Survivor details cancer ordeal that a vaccine can now prevent
January 15, 2020 | Nancy Humphrey
Betsy Williams has firsthand advice for parents on the fence about whether their adolescent children should be vaccinated for the common human papilloma virus (HPV), which can lead to six types of cancer.
Don’t hesitate. Do it.
Williams, 62, was diagnosed with an HPV-linked head and neck cancer in January 2018. After surgery to remove the cancer from the base of her tongue and 30 surrounding lymph nodes, she endured six weeks of “extraordinarily painful and exhausting” radiation.
The treatment and recovery robbed Williams of the joy that flowed abundantly through her life. The side effects of the radiation were so ghastly that she considered stopping treatment.
“I don’t know of any adverse effects of the vaccine, but I certainly experienced what can happen when you don’t have it,” she said.
HPV infections, which the Centers for Disease Control and Prevention estimates infect nearly 80 million Americans, can cause cancers of the cervix, vagina and vulva in women; penis in men; and anus, back of the throat, base of the tongue and tonsils in both men and women.
The HPV vaccine, which became available in 2006, protects girls and boys from HPV and is best given at ages 11 or 12. The vaccine series is given as two shots, six to 12 months apart, or three shots if started after age 15. For the HPV vaccine to be most effective, the series should be given prior to exposure to HPV.
Nearly all men and women will be infected with at least one type of HPV at some point in their lives, according to the National Cancer Institute. HPV is easily spread through vaginal intercourse, anal and oral sex and other intimate skin-to-skin contact. Most HPV infections go away within two years.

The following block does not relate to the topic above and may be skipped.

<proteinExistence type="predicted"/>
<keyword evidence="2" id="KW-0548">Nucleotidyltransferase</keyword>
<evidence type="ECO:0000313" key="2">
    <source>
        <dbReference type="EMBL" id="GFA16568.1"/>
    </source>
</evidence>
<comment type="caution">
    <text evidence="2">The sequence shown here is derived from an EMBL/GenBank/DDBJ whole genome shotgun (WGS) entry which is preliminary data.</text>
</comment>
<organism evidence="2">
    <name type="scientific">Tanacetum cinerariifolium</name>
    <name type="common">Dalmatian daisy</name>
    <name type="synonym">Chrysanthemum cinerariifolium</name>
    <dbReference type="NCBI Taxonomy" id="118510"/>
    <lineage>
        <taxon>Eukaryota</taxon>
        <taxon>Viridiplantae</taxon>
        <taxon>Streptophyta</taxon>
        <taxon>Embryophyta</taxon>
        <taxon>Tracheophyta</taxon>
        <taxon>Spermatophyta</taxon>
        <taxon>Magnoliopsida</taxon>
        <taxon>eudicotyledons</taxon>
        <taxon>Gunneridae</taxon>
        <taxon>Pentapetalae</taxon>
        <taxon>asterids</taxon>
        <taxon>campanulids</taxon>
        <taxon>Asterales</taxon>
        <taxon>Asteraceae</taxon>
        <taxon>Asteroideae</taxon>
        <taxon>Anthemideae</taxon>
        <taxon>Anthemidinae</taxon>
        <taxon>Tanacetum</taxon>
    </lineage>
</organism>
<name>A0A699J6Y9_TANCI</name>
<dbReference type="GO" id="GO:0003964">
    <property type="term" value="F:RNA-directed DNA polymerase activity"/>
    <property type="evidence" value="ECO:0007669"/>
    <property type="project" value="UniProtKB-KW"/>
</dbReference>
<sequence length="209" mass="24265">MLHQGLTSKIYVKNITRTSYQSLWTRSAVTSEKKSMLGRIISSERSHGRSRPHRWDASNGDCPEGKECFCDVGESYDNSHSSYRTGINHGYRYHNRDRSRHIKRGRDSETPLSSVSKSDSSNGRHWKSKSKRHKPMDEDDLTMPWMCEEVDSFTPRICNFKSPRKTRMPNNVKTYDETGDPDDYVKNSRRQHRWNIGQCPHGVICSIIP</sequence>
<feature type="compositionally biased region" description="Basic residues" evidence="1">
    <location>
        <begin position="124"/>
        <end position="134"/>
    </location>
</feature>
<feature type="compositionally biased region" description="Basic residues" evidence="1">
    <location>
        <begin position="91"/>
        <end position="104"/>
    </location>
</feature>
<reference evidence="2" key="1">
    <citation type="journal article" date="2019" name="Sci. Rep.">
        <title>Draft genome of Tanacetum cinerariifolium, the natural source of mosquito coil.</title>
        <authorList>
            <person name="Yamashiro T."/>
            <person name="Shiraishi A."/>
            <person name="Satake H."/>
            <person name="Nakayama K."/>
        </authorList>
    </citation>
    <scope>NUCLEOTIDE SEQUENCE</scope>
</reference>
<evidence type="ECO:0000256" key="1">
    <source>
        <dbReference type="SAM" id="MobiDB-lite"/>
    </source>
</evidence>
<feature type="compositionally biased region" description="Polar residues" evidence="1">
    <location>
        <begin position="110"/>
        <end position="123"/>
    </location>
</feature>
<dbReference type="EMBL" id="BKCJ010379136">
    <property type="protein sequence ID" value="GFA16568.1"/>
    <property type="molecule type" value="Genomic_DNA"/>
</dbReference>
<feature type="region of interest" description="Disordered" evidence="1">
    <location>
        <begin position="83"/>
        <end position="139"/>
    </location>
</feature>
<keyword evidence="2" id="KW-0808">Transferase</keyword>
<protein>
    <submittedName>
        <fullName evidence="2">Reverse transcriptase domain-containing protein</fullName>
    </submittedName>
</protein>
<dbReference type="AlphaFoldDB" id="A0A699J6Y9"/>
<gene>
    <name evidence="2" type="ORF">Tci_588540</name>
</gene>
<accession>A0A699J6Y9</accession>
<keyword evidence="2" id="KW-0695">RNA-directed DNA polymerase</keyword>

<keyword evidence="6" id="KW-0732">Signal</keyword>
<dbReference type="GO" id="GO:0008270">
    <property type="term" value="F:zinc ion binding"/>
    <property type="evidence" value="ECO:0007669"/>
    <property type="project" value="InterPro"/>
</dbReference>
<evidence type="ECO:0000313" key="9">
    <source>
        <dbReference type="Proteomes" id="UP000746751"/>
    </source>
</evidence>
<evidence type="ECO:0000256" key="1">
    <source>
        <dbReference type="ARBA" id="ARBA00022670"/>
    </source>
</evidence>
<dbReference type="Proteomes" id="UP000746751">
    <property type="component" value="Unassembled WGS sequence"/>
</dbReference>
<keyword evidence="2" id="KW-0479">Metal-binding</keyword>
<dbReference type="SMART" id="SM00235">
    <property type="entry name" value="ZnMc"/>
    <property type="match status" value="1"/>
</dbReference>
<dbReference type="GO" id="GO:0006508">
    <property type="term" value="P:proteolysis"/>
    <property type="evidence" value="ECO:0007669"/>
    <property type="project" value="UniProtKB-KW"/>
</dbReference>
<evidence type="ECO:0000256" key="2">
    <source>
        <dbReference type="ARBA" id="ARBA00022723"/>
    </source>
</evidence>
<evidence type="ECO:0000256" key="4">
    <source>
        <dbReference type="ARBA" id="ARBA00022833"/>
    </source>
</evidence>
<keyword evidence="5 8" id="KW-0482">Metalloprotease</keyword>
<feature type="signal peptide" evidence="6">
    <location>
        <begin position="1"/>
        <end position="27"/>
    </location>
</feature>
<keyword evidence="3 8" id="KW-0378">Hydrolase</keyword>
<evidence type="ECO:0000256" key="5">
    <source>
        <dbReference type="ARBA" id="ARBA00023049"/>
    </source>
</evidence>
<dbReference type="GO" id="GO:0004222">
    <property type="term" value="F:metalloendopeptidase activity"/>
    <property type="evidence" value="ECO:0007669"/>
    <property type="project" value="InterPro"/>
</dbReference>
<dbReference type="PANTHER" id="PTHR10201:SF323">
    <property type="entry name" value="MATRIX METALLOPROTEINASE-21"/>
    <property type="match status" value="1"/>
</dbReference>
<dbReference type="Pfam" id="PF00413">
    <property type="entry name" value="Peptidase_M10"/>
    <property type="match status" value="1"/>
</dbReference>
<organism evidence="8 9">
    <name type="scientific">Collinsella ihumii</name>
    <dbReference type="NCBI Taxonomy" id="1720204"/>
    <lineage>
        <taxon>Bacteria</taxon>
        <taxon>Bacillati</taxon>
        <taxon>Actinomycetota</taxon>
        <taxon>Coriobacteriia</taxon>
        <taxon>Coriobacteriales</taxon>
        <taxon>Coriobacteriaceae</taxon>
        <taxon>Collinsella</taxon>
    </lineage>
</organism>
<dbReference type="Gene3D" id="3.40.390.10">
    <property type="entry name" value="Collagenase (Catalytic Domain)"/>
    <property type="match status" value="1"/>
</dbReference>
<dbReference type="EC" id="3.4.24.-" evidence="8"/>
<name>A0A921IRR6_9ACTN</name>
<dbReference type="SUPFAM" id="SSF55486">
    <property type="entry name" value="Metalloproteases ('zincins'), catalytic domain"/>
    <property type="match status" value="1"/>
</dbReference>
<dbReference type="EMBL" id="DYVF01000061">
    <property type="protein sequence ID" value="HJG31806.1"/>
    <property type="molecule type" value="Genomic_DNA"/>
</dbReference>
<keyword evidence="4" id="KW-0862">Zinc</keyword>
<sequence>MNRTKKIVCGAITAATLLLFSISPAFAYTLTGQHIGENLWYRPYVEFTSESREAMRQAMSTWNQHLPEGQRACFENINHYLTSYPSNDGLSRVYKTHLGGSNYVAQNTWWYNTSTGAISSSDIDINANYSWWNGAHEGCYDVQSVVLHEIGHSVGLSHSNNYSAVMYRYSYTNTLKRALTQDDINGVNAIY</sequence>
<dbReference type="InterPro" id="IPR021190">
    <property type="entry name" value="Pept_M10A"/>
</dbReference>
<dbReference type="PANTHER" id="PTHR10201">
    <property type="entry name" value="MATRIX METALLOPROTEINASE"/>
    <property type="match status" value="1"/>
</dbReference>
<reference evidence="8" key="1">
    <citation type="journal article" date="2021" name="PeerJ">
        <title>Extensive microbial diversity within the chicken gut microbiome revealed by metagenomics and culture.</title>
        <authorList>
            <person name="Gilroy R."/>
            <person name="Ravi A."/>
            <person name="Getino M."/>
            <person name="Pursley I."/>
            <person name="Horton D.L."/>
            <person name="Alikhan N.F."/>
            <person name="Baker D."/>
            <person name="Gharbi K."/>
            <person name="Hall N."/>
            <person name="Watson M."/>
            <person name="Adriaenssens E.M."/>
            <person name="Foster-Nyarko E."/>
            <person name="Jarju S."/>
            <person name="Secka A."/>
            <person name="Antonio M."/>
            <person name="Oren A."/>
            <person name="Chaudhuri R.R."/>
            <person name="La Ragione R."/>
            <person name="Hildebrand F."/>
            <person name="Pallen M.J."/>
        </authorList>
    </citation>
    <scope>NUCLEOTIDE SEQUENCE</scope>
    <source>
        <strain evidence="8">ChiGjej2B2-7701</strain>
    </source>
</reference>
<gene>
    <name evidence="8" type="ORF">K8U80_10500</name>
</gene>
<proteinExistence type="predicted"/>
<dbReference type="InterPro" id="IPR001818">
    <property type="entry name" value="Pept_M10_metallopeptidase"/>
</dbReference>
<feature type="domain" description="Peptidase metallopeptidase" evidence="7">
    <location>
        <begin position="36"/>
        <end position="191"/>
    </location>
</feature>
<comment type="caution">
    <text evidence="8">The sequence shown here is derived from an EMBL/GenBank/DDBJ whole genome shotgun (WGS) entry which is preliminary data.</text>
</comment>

Williams, who owns a vacation rental business in Nashville, is affiliated with Savannah’s Candy Kitchen and works part-time with the Nashville Chamber’s Economic Development Team, noticed a lump in her neck after a respiratory infection in December 2017. After a round of high-powered and ineffective antibiotics and several doctors’ visits, she was diagnosed with a tumor originating on the base of her tongue.
Her surgeon, Kyle Mannion, MD, assistant professor of Otolaryngology at Vanderbilt University Medical Center (VUMC), removed the 1.2 cm squamous cell cancer from her tongue (HPV-16 positive) and after three lymph nodes showed involvement, removed 30 lymph nodes from the left side of her neck.
Her treatment plan: 30 rounds of radiation and six rounds of chemotherapy (Taxol and carboplatin), starting 39 days after the surgery. The side effects included swelling, bleeding, loss of taste and appetite, depression, blistering in her throat and on her neck, burning pain in her shoulder and arm from the surgery and mucositis, a painful and annoying plague of phlegm and mucous.